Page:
JOURNAL ARTICLE
REVIEW
Add like
Add dislike
Add to saved papers

Henoch-Schönlein purpura nephritis in children.

Henoch-Schönlein purpura (HSP) is the most common vasculitis in children, in whom prognosis is mostly dependent upon the severity of renal involvement. Nephritis is observed in about 30% of children with HSP. Renal damage eventually leads to chronic kidney disease in up to 20% of children with HSP nephritis in tertiary care centres, but in less than 5% of unselected patients with HSP, by 20 years after diagnosis. HSP nephritis and IgA nephropathy are related diseases resulting from glomerular deposition of aberrantly glycosylated IgA1. Although both nephritides present with similar histological findings and IgA abnormalities, they display pathophysiological differences with important therapeutic implications. HSP nephritis is mainly characterized by acute episodes of glomerular inflammation with endocapillary and mesangial proliferation, fibrin deposits and epithelial crescents that can heal spontaneously or lead to chronic lesions. By contrast, IgA nephropathy normally presents with slowly progressive mesangial lesions resulting from continuous low-grade deposition of macromolecular IgA1. This Review highlights the variable evolution of similar clinical and histological presentations among paediatric patients with HSP nephritis, which constitutes a challenge for their management, and discusses the treatment of these patients in light of current guidelines based on clinical evidence from adults with IgA nephropathy.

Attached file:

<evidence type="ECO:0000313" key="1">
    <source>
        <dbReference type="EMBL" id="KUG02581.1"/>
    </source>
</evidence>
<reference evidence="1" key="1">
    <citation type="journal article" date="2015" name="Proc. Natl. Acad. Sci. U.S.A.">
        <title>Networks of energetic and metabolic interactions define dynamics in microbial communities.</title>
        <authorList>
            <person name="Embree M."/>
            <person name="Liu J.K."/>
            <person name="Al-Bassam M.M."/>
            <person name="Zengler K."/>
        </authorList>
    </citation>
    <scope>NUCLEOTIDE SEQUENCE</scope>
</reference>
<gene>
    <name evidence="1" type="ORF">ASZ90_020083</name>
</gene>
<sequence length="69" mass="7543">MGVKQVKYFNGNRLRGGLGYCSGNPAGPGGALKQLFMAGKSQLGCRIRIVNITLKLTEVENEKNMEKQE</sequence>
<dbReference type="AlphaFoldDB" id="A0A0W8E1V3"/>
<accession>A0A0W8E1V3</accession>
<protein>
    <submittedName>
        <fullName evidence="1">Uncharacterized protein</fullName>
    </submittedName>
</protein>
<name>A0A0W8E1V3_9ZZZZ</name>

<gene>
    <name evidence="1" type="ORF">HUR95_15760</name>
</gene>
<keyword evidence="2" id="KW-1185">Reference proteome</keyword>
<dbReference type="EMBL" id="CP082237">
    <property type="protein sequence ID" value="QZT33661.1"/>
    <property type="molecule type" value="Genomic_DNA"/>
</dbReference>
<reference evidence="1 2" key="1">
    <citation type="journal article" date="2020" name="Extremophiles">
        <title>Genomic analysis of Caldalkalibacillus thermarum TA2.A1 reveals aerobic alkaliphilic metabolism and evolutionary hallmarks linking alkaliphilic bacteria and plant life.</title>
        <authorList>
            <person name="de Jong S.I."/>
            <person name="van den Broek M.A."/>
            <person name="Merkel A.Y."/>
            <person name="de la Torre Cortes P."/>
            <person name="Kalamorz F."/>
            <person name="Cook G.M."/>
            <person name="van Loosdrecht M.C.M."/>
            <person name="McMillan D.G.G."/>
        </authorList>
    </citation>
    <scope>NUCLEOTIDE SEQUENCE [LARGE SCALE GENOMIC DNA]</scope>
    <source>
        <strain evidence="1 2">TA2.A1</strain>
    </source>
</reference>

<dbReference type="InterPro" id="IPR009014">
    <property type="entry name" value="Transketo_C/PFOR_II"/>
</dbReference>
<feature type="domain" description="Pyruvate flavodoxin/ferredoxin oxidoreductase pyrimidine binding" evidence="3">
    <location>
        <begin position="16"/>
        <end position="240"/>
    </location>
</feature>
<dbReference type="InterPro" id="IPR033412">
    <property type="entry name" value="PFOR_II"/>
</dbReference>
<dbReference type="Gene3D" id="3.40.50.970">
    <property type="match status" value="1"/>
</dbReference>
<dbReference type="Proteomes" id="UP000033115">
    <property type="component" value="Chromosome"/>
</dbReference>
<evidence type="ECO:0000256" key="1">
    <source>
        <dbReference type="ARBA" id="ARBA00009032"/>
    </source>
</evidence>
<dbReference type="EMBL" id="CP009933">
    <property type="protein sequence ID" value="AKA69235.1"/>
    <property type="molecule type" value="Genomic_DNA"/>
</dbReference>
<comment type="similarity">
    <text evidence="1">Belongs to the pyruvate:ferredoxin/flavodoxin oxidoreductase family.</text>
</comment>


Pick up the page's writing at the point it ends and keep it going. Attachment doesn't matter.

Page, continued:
Full text links

We have located links that may give you full text access.
Can't access the paper?
Try logging in through your university/institutional subscription. For a smoother one-click institutional access experience, please use our mobile app.

For the best experience, use the Read mobile app

Mobile app image

Get seemless 1-tap access through your institution/university

For the best experience, use the Read mobile app

All material on this website is protected by copyright, Copyright © 1994-2024 by WebMD LLC.
This website also contains material copyrighted by 3rd parties.

By using this service, you agree to our terms of use and privacy policy.

Your Privacy Choices Toggle icon

You can now claim free CME credits for this literature searchClaim now

Get seemless 1-tap access through your institution/university

For the best experience, use the Read mobile app